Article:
While often being associated only with visual cognition, attention is gradually becoming relevant for other sensor modalities and also for modeling other stages of cognitive information processing than perception. From having been a topic primarily studied by psychologists, the area has become increasingly interesting also for ethologists, neuro scientists and roboticists.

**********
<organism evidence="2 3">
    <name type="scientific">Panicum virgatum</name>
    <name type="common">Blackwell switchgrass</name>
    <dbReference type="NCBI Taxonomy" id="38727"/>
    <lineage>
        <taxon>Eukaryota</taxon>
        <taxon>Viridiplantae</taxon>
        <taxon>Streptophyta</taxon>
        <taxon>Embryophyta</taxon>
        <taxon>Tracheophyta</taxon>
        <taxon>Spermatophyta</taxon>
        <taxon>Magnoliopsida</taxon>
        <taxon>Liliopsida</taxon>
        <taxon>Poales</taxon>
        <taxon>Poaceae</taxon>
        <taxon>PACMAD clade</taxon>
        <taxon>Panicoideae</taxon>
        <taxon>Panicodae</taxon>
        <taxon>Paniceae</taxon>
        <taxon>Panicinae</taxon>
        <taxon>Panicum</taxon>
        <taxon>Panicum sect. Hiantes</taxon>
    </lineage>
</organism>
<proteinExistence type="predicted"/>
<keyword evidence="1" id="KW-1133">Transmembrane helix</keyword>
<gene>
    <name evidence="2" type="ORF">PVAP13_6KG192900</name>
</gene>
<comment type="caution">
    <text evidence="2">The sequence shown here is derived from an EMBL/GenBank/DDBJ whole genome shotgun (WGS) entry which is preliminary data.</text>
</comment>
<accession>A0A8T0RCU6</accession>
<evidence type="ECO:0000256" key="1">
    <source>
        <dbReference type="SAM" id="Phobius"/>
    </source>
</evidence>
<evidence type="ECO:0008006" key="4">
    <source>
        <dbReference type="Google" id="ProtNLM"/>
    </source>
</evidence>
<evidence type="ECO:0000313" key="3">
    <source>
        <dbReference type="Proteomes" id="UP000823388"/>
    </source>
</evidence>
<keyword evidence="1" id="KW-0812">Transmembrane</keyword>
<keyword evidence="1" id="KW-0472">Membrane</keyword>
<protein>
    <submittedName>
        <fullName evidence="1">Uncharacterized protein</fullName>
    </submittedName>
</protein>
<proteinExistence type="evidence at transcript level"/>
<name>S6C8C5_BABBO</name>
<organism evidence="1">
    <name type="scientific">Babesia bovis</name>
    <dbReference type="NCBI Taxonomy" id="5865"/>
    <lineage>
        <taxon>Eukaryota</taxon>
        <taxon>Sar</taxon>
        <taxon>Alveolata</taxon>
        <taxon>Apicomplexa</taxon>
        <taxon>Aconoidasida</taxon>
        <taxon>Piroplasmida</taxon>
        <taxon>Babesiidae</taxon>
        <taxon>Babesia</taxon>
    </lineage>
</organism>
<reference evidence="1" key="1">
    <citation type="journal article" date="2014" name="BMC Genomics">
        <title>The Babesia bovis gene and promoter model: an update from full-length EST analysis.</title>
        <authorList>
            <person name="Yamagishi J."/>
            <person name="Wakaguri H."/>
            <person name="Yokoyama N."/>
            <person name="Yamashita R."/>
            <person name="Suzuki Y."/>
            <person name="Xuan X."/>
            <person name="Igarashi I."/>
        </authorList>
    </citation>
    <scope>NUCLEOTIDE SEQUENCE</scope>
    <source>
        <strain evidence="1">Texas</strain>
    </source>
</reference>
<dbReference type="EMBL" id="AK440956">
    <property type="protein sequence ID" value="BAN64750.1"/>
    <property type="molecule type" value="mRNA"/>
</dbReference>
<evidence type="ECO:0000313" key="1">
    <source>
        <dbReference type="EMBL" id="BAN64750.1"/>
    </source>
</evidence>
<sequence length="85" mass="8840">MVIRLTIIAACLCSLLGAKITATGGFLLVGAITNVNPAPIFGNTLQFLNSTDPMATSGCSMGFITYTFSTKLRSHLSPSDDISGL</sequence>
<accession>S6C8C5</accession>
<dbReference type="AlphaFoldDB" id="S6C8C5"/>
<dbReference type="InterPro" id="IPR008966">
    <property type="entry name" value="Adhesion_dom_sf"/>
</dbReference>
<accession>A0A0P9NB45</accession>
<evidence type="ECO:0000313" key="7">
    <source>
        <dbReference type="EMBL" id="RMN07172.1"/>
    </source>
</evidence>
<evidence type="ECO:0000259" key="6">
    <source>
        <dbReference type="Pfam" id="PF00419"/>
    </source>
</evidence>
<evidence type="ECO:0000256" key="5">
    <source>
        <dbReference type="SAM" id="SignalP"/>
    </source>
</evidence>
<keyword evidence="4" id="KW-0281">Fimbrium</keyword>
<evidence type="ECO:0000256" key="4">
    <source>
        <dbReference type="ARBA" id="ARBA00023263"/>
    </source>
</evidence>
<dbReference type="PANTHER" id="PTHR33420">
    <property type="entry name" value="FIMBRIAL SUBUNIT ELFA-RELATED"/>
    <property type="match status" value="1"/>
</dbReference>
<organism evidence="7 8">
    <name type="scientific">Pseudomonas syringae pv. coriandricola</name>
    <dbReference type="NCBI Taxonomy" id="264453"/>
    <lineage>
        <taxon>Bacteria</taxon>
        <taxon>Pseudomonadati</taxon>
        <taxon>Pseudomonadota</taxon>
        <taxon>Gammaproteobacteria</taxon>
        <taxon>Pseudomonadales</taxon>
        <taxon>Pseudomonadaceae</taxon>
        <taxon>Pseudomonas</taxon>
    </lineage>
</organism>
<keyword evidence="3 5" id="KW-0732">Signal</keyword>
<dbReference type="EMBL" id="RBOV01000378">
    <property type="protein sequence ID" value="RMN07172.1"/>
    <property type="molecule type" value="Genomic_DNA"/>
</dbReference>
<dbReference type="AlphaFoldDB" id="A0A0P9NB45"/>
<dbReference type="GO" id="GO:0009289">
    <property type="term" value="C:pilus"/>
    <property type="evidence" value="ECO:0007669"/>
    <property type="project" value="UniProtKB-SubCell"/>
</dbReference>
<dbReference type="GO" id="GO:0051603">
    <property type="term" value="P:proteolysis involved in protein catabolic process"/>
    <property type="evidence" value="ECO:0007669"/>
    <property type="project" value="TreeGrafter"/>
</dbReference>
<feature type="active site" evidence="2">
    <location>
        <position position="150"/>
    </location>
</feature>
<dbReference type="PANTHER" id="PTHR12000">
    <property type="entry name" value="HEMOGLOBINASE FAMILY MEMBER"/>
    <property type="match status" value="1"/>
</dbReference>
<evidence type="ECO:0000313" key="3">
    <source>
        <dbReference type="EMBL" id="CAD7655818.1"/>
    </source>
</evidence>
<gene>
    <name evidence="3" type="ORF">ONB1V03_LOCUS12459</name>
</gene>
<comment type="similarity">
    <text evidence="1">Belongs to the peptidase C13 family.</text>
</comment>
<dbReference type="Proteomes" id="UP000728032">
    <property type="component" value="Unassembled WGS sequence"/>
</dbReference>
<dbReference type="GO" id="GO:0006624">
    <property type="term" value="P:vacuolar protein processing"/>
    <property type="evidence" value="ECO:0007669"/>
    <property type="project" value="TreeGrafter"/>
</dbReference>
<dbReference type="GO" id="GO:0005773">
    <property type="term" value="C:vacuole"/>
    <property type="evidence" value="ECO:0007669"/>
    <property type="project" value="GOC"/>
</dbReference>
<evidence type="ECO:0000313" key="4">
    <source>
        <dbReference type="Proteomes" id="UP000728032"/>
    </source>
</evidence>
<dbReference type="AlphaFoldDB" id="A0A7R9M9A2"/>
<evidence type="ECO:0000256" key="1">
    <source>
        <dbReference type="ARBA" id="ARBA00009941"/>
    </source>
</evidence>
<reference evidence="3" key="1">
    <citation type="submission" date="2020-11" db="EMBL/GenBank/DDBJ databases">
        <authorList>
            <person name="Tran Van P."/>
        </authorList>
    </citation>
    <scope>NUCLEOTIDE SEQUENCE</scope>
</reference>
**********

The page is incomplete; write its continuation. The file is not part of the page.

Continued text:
This paper summarizes important research results, and gives an overview of common bottom-up and top-down models for visual attention. Several examples of mechanisms related to attention are given and put into context. Models for executive attention a.k.a. cognitive control are also explained and put into relation with perceptual attention. A number of experiments and results related to the function of pre-frontal cortex are reported and discussed. Besides giving overviews of the areas and important results, the paper tries to formulate a unified view and generalization of the many, seemingly different, mechanisms denoted attention and cognitive control. As an example of how perceptual attention and cognitive control often are intertwined, a model inspired by Miller and Cohen (1994) is finally adopted to describe the rapid eye movements called saccades.